Ruthless intolerance of anything less

By Ron Carucci via hbr.org   Article

Why Ethical People Make Unethical Choices

“Most companies have ethics and compliance policies that get reviewed and signed annually by all employees. ‘Employees are charged with conducting their business affairs in accordance with the highest ethical standards,’ reads one such example. ‘Moral as well as legal obligations will be fulfilled in a manner which will reflect pride on the Company’s name.’ Of course, that policy comes directly from Enron.  Clearly it takes more than a compliance policy or Values Statement to sustain a truly ethical workplace.

… In the last decade, billions of dollars have been paid in fines by companies charged with ethical breaches. … 41% of workers reported seeing ethical misconduct in the previous 12 months, and 10% felt organizational pressure to compromise ethical standards. Wells Fargo’s recent debacle cost them $185 million in fines because 5300 employees opened up more than a million fraudulent accounts.  When all is said and done, we’ll likely learn that the choices of those employees resulted from deeply systemic issues.

… Former Federal Prosecutor Serina Vash says, ‘When I first began prosecuting corruption, I expected to walk into rooms and find the vilest people.  I was shocked to find ordinarily good people I could well have had coffee with that morning. And they were still good people who’d made terrible choices.’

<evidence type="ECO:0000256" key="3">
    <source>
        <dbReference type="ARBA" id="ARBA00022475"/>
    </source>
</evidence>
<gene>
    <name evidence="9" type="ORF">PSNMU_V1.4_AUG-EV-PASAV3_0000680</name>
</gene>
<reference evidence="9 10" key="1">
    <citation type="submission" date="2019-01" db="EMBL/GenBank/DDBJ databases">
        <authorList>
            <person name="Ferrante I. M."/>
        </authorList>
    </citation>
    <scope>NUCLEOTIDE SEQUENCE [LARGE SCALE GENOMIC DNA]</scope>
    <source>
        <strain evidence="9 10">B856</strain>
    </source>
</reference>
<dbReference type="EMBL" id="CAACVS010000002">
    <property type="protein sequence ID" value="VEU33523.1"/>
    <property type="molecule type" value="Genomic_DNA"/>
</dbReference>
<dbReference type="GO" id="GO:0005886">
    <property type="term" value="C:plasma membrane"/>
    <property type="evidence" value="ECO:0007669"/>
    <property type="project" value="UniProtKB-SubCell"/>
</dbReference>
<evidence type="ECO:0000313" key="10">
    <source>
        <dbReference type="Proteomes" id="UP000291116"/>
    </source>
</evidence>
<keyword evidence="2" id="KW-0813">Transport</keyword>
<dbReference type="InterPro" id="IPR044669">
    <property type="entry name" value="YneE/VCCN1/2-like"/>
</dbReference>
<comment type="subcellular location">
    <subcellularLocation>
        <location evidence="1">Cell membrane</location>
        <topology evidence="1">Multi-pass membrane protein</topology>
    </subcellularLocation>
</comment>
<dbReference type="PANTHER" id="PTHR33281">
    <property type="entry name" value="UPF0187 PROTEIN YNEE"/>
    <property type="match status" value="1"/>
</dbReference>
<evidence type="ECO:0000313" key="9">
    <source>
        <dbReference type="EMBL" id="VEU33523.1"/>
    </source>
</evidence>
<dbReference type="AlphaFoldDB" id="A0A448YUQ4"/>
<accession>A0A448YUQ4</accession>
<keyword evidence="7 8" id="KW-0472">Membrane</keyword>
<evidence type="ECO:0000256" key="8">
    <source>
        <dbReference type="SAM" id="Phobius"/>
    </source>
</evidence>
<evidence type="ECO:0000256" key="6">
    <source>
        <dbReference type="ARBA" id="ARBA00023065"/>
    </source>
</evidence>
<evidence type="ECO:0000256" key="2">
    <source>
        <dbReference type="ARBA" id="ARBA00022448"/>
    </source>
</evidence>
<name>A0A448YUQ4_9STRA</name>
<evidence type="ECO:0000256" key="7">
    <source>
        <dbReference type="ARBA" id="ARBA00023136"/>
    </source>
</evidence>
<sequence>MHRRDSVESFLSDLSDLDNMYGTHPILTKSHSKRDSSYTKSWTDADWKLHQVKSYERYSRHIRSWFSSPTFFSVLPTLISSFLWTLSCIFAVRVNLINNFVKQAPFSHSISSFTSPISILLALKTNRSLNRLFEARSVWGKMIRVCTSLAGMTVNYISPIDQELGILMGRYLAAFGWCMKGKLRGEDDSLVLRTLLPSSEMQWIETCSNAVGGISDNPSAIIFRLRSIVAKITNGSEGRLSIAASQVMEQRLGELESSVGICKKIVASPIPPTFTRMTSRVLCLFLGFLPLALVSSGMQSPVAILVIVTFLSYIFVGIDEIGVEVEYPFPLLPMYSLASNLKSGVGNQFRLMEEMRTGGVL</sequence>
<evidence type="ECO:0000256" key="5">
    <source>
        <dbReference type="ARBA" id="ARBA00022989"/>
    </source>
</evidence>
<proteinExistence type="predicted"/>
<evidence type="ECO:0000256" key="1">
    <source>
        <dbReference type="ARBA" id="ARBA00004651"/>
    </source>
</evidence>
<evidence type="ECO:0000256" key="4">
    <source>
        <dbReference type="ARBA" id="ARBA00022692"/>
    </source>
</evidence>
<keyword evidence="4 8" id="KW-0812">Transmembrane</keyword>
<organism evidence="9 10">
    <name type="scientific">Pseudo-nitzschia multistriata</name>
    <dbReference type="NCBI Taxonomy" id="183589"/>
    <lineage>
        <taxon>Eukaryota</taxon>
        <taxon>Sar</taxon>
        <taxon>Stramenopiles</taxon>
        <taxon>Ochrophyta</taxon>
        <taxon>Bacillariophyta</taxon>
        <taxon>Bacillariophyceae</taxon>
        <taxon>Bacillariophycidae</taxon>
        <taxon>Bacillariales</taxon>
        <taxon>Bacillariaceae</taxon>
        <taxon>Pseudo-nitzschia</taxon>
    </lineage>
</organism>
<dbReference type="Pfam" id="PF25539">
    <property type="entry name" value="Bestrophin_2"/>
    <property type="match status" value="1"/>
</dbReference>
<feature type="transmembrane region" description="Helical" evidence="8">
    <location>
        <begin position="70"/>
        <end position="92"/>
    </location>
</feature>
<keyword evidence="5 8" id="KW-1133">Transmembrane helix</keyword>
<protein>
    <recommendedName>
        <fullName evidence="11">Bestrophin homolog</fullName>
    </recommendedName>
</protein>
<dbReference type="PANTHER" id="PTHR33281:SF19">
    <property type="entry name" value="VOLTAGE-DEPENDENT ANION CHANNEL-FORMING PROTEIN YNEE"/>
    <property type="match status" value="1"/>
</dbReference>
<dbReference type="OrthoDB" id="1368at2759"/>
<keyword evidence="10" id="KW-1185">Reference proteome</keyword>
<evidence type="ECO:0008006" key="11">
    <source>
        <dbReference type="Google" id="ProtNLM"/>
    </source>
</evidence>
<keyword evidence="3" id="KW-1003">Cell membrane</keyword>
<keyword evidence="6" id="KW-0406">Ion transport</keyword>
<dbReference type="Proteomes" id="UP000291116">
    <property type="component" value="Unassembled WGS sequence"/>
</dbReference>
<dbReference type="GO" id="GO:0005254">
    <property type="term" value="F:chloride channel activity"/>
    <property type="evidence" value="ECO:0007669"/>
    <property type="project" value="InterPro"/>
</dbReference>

Here are five ways organizations needlessly provoke good people to make unethical choices.

It is psychologically unsafe to speak up. … Creating a culture in which people freely speak up is vital to ensuring people don’t collude with, or incite, misconduct. …

There is excessive pressure to reach unrealistic performance targets.  unfettered goal setting can encourage people to make compromising choices in order to reach targets, especially if those targets seem unrealistic. …

Conflicting goals provoke a sense of unfairness. And once a sense of injustice is provoked, the stage is set for compromise.  …

Ethical behavior is not part of routine conversation.  Too many leaders assume that talking about ethics is something you do when there’s been a scandal, or as part of an organization’s compliance program. …

A positive example isn’t being set.  Leaders must accept they are held to higher standards than others.  They must be extra vigilant about not just their intentions, but how it is others might interpret their behavior.  …

… In an age of corporate mistrust, creating ethical workplaces takes more than compliance programs.  It requires ongoing intensified effort to make the highest ethical standards the norm, and ruthless intolerance of anything less.”

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